One point that's worth emphasizing - when you have a large project where a number of people (looking at my fellow data modelers here) are involved in shaping that data, arbitrarily creating data models to serve as the foundation of an ontology is one of the first things that happens, and it almost invariably ends in failure. There are many reasons, mostly political, for that failure, but a key issue as well is that most people think about data wrong. An ontology, at its core, consists of lists of things. The attribute (or atomic) properties that are attached to these things add texture, but from an ontological standpoint, such properties are essentially decoration.
A good ontologist understands that most physical things generally have few outgoing relationships, with the bulk of those being categorizations (such as the genre of a film). Modeling languages often call the latter enumerations, because there are a relatively small number of these “terms” that serve to describe the entities in question. Categorizations are also very similar to constraints. For instance, is the make of a car a brand (which is a categorization) or the producer of the car (which would make it an organization)?
These are the kind of questions that an ontologist wrestles with daily because they have implications about how you represent this information. And for the record, the author would say that a make is a brand, and as such, it is a form of contract between a particular model and a producing organization.
Contracts, on the other hand, are one class of what ultimately fall into the category of bindings. A binding creates an association between two things and represents the same thing as a second normal form in database theory. Events are bindings, as they typically create associations between an agent (such as a person) and a venue (such as a conference) over a specific time. Insurance policies, habitations (a particular person living at a given location), jobs, marriages, sales transactions and so forth all are bindings, most are events, and most of those events are contracts.
It is these underlying super-classes that make ontology design so powerful, but also so complex and one reason why we're still a ways out from a fully automated ontological design. Inferencing becomes possible when these patterns are fully explicated. If you know that a given class represents a contract, for instance, then you can use this more efficiently query the triple stores when you don't necessarily know the structure of the data. When a model may consist of hundreds or even thousands of classes, the ability to exploit patterns of classes goes from being a nice to have to be a critical requirement.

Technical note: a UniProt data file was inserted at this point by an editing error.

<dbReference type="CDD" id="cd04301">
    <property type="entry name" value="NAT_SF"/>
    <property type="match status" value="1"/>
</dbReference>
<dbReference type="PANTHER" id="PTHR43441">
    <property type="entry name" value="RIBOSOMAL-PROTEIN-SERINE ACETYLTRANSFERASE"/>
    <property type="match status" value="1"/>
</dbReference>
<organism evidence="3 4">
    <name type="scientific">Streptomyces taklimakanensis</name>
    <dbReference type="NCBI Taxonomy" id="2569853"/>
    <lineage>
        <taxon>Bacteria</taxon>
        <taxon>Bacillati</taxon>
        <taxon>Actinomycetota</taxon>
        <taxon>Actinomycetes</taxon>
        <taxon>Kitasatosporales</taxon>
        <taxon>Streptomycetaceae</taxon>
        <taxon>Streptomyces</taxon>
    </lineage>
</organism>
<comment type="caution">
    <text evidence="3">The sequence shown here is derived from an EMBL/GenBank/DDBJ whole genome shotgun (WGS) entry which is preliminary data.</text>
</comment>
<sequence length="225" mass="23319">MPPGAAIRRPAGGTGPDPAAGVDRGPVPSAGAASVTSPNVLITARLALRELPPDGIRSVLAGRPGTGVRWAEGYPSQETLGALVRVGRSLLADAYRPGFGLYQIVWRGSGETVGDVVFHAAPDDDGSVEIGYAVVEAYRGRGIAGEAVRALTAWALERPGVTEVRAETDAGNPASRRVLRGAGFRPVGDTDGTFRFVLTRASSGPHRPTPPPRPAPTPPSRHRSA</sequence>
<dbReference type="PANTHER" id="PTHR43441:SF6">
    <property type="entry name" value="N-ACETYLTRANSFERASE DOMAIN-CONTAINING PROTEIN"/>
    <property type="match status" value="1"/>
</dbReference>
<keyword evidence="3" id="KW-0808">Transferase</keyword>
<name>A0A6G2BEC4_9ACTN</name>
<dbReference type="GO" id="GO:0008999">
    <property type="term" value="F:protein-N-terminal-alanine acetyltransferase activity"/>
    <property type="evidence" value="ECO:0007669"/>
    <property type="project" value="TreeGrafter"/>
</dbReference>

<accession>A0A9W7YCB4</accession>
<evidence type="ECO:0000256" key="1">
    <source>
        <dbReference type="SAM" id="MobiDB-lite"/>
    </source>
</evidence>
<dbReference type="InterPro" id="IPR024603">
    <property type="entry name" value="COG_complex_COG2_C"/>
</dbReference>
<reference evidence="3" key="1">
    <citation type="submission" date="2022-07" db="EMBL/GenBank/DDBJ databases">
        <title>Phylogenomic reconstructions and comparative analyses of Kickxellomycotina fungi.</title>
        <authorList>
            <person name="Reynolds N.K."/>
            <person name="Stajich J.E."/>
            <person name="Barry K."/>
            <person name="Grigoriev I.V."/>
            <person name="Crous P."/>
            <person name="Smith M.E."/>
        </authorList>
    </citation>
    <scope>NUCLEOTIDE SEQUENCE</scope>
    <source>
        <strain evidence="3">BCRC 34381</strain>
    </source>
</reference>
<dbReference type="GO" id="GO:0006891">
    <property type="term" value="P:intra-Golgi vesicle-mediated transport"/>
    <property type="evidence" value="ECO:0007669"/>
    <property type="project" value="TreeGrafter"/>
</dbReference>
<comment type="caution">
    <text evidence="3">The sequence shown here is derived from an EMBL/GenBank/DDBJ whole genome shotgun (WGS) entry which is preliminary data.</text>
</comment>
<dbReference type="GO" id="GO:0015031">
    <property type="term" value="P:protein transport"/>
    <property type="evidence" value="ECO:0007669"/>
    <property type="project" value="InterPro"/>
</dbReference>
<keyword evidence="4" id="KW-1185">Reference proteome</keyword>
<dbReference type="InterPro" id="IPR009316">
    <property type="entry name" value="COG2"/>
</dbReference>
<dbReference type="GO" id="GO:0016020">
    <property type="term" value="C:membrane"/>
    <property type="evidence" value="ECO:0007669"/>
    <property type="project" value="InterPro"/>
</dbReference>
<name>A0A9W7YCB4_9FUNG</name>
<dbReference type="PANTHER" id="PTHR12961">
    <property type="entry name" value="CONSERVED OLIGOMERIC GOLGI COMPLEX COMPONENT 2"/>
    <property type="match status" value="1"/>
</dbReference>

Do All Three
Realistically, if you are a large enough organization, the answer to the borrow, buy or build question will be that you'll end up doing all three. An enterprise ontology is, at its core, a representation of your business, and that means that there will be facets of your business that are going to be fundamentally different from any other business. At the same time, there are also common aspects to all businesses, and even more to all businesses in the same industry, and this means that common ontologies are emerging that are applicable to health care, or entertainment, or manufacturing.
In many cases, it's advantageous to align your ontology with that of other businesses when you're dealing with information that is time sensitive and otherwise outside of your immediate control - approved drug lists, external business information, VIN numbers and so forth - but resist the temptation to want to build THE ontology that will effectively dominate the industry. History is littered with the wreckage of previous attempts.
At the same time, take a close, hard look at schema.org. If your industry or area of focus isn't represented in it yet, talk with them about potentially helping to develop part of the schema appropriate to what you do. It has its issues (though that's true of any ontology, ask any ontologist who didn't develop a given ontology whether that ontology doesn't have problems) but it also has something that has been sorely lacking elsewhere: momentum.
Kurt Cagle is Managing Editor for Cognitive World, and is a contributing writer for Forbes, focusing on future technologies, science, enterprise data management, and technology ethics. He also runs his own consulting company, Semantical LLC, specializing on Smart Data, and is the author off more than twenty books on web technologies, search and data. He lives in Issaquah, WA with his wife, Cognitive World Editor Anne Cagle, daughters and cat (Bright Eyes).